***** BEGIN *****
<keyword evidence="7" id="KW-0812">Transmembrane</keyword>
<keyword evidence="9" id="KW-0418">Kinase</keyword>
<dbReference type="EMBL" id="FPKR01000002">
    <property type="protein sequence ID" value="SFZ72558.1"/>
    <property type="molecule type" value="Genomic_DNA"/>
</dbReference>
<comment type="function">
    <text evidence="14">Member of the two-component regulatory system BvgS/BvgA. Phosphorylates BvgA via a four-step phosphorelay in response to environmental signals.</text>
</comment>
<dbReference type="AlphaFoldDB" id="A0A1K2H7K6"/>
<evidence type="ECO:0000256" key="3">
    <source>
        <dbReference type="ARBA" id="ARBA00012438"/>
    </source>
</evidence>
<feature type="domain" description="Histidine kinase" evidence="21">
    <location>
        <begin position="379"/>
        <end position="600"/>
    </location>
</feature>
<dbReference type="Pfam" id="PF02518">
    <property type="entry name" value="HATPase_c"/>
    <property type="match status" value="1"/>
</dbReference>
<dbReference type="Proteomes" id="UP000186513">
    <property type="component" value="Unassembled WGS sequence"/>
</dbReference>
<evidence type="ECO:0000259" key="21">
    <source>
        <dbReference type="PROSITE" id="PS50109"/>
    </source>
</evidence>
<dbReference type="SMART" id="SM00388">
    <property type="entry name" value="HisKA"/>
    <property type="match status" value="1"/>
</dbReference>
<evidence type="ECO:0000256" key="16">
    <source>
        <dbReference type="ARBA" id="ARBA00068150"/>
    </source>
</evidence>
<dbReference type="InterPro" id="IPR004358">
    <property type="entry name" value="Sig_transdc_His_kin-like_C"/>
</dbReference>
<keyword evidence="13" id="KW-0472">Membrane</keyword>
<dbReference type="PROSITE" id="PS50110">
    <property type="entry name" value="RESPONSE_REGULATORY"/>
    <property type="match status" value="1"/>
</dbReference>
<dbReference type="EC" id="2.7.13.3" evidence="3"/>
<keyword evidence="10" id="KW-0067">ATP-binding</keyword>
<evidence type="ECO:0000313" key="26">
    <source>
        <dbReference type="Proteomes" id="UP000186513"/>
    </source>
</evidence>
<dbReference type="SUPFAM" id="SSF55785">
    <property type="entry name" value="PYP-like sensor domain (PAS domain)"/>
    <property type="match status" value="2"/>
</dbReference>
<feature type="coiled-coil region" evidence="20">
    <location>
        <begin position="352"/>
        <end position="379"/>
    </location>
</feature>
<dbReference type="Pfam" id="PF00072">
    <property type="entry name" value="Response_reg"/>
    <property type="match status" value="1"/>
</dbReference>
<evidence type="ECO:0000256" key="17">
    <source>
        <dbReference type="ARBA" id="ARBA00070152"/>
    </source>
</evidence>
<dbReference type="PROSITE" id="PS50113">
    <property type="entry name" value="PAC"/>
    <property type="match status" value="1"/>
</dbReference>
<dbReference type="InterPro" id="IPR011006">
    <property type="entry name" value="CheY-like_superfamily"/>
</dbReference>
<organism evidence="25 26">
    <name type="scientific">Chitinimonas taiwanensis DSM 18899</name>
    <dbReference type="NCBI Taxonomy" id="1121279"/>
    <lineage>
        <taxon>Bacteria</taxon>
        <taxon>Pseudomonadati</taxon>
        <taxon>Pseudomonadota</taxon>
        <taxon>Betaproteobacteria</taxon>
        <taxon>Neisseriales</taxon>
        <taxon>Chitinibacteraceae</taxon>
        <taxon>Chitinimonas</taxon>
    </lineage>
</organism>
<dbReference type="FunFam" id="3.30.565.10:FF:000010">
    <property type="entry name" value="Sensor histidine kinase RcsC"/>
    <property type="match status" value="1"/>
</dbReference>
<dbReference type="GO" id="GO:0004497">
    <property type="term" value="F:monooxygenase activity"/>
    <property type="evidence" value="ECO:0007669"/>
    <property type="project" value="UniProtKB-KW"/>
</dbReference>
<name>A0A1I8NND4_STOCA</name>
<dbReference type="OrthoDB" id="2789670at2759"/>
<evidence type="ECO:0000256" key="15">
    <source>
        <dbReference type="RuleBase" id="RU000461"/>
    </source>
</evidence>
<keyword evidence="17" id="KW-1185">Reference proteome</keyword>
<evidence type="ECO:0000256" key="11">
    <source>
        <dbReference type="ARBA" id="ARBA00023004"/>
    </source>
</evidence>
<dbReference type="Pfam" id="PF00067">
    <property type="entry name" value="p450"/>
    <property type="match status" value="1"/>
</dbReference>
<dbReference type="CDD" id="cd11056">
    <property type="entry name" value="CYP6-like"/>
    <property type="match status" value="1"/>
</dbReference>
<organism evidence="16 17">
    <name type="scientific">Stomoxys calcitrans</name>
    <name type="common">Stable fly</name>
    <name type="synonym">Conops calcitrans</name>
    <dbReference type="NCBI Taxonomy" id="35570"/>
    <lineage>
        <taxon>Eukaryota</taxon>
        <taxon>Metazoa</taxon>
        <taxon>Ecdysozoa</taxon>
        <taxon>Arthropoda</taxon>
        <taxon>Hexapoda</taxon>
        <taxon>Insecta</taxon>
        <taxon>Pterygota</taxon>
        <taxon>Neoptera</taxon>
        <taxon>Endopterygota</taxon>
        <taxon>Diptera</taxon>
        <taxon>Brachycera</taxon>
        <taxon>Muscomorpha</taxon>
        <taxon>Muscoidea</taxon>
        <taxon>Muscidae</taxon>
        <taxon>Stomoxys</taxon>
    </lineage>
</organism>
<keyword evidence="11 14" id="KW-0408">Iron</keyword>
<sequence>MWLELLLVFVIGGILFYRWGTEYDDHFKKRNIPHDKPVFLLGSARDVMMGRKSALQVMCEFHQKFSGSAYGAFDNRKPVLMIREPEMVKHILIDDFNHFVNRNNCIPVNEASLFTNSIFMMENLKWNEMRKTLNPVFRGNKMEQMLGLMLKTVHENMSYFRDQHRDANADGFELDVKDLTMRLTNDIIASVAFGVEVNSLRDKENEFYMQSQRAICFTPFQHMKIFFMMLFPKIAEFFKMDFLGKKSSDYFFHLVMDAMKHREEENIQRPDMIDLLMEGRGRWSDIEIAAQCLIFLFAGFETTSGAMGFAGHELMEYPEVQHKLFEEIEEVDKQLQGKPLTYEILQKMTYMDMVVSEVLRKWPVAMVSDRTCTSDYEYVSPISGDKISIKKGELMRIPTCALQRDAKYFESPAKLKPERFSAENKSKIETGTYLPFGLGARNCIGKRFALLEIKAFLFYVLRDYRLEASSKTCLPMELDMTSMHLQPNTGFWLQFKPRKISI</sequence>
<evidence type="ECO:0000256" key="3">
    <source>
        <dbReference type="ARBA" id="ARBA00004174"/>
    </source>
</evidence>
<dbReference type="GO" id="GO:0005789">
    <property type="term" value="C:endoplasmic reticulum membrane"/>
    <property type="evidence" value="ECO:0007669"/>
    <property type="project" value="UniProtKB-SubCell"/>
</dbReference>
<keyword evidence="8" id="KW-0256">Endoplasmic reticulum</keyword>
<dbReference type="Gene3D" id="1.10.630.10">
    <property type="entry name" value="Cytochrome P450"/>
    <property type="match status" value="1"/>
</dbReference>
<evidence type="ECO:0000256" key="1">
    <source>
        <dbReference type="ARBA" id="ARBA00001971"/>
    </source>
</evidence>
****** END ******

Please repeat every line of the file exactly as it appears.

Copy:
<keyword evidence="7" id="KW-0812">Transmembrane</keyword>
<keyword evidence="9" id="KW-0418">Kinase</keyword>
<dbReference type="EMBL" id="FPKR01000002">
    <property type="protein sequence ID" value="SFZ72558.1"/>
    <property type="molecule type" value="Genomic_DNA"/>
</dbReference>
<comment type="function">
    <text evidence="14">Member of the two-component regulatory system BvgS/BvgA. Phosphorylates BvgA via a four-step phosphorelay in response to environmental signals.</text>
</comment>
<dbReference type="AlphaFoldDB" id="A0A1K2H7K6"/>
<evidence type="ECO:0000256" key="3">
    <source>
        <dbReference type="ARBA" id="ARBA00012438"/>
    </source>
</evidence>
<feature type="domain" description="Histidine kinase" evidence="21">
    <location>
        <begin position="379"/>
        <end position="600"/>
    </location>
</feature>
<dbReference type="Pfam" id="PF02518">
    <property type="entry name" value="HATPase_c"/>
    <property type="match status" value="1"/>
</dbReference>
<dbReference type="Proteomes" id="UP000186513">
    <property type="component" value="Unassembled WGS sequence"/>
</dbReference>
<evidence type="ECO:0000259" key="21">
    <source>
        <dbReference type="PROSITE" id="PS50109"/>
    </source>
</evidence>
<dbReference type="SMART" id="SM00388">
    <property type="entry name" value="HisKA"/>
    <property type="match status" value="1"/>
</dbReference>
<evidence type="ECO:0000256" key="16">
    <source>
        <dbReference type="ARBA" id="ARBA00068150"/>
    </source>
</evidence>
<dbReference type="InterPro" id="IPR004358">
    <property type="entry name" value="Sig_transdc_His_kin-like_C"/>
</dbReference>
<keyword evidence="13" id="KW-0472">Membrane</keyword>
<dbReference type="PROSITE" id="PS50110">
    <property type="entry name" value="RESPONSE_REGULATORY"/>
    <property type="match status" value="1"/>
</dbReference>
<dbReference type="EC" id="2.7.13.3" evidence="3"/>
<keyword evidence="10" id="KW-0067">ATP-binding</keyword>
<evidence type="ECO:0000313" key="26">
    <source>
        <dbReference type="Proteomes" id="UP000186513"/>
    </source>
</evidence>
<dbReference type="SUPFAM" id="SSF55785">
    <property type="entry name" value="PYP-like sensor domain (PAS domain)"/>
    <property type="match status" value="2"/>
</dbReference>
<feature type="coiled-coil region" evidence="20">
    <location>
        <begin position="352"/>
        <end position="379"/>
    </location>
</feature>
<dbReference type="Pfam" id="PF00072">
    <property type="entry name" value="Response_reg"/>
    <property type="match status" value="1"/>
</dbReference>
<evidence type="ECO:0000256" key="17">
    <source>
        <dbReference type="ARBA" id="ARBA00070152"/>
    </source>
</evidence>
<dbReference type="PROSITE" id="PS50113">
    <property type="entry name" value="PAC"/>
    <property type="match status" value="1"/>
</dbReference>
<dbReference type="InterPro" id="IPR011006">
    <property type="entry name" value="CheY-like_superfamily"/>
</dbReference>
<organism evidence="25 26">
    <name type="scientific">Chitinimonas taiwanensis DSM 18899</name>
    <dbReference type="NCBI Taxonomy" id="1121279"/>
    <lineage>
        <taxon>Bacteria</taxon>
        <taxon>Pseudomonadati</taxon>
        <taxon>Pseudomonadota</taxon>
        <taxon>Betaproteobacteria</taxon>
        <taxon>Neisseriales</taxon>
        <taxon>Chitinibacteraceae</taxon>
        <taxon>Chitinimonas</taxon>
    </lineage>
</organism>
<dbReference type="FunFam" id="3.30.565.10:FF:000010">
    <property type="entry name" value="Sensor histidine kinase RcsC"/>
    <property type="match status" value="1"/>
</dbReference>
<dbReference type="GO" id="GO:0004497">
    <property type="term" value="F:monooxygenase activity"/>
    <property type="evidence" value="ECO:0007669"/>
    <property type="project" value="UniProtKB-KW"/>
</dbReference>
<name>A0A1I8NND4_STOCA</name>
<dbReference type="OrthoDB" id="2789670at2759"/>
<evidence type="ECO:0000256" key="15">
    <source>
        <dbReference type="RuleBase" id="RU000461"/>
    </source>
</evidence>
<keyword evidence="17" id="KW-1185">Reference proteome</keyword>
<evidence type="ECO:0000256" key="11">
    <source>
        <dbReference type="ARBA" id="ARBA00023004"/>
    </source>
</evidence>
<dbReference type="Pfam" id="PF00067">
    <property type="entry name" value="p450"/>
    <property type="match status" value="1"/>
</dbReference>
<dbReference type="CDD" id="cd11056">
    <property type="entry name" value="CYP6-like"/>
    <property type="match status" value="1"/>
</dbReference>
<organism evidence="16 17">
    <name type="scientific">Stomoxys calcitrans</name>
    <name type="common">Stable fly</name>
    <name type="synonym">Conops calcitrans</name>
    <dbReference type="NCBI Taxonomy" id="35570"/>
    <lineage>
        <taxon>Eukaryota</taxon>
        <taxon>Metazoa</taxon>
        <taxon>Ecdysozoa</taxon>
        <taxon>Arthropoda</taxon>
        <taxon>Hexapoda</taxon>
        <taxon>Insecta</taxon>
        <taxon>Pterygota</taxon>
        <taxon>Neoptera</taxon>
        <taxon>Endopterygota</taxon>
        <taxon>Diptera</taxon>
        <taxon>Brachycera</taxon>
        <taxon>Muscomorpha</taxon>
        <taxon>Muscoidea</taxon>
        <taxon>Muscidae</taxon>
        <taxon>Stomoxys</taxon>
    </lineage>
</organism>
<keyword evidence="11 14" id="KW-0408">Iron</keyword>
<sequence>MWLELLLVFVIGGILFYRWGTEYDDHFKKRNIPHDKPVFLLGSARDVMMGRKSALQVMCEFHQKFSGSAYGAFDNRKPVLMIREPEMVKHILIDDFNHFVNRNNCIPVNEASLFTNSIFMMENLKWNEMRKTLNPVFRGNKMEQMLGLMLKTVHENMSYFRDQHRDANADGFELDVKDLTMRLTNDIIASVAFGVEVNSLRDKENEFYMQSQRAICFTPFQHMKIFFMMLFPKIAEFFKMDFLGKKSSDYFFHLVMDAMKHREEENIQRPDMIDLLMEGRGRWSDIEIAAQCLIFLFAGFETTSGAMGFAGHELMEYPEVQHKLFEEIEEVDKQLQGKPLTYEILQKMTYMDMVVSEVLRKWPVAMVSDRTCTSDYEYVSPISGDKISIKKGELMRIPTCALQRDAKYFESPAKLKPERFSAENKSKIETGTYLPFGLGARNCIGKRFALLEIKAFLFYVLRDYRLEASSKTCLPMELDMTSMHLQPNTGFWLQFKPRKISI</sequence>
<evidence type="ECO:0000256" key="3">
    <source>
        <dbReference type="ARBA" id="ARBA00004174"/>
    </source>
</evidence>
<dbReference type="GO" id="GO:0005789">
    <property type="term" value="C:endoplasmic reticulum membrane"/>
    <property type="evidence" value="ECO:0007669"/>
    <property type="project" value="UniProtKB-SubCell"/>
</dbReference>
<keyword evidence="8" id="KW-0256">Endoplasmic reticulum</keyword>
<dbReference type="Gene3D" id="1.10.630.10">
    <property type="entry name" value="Cytochrome P450"/>
    <property type="match status" value="1"/>
</dbReference>
<evidence type="ECO:0000256" key="1">
    <source>
        <dbReference type="ARBA" id="ARBA00001971"/>
    </source>
</evidence>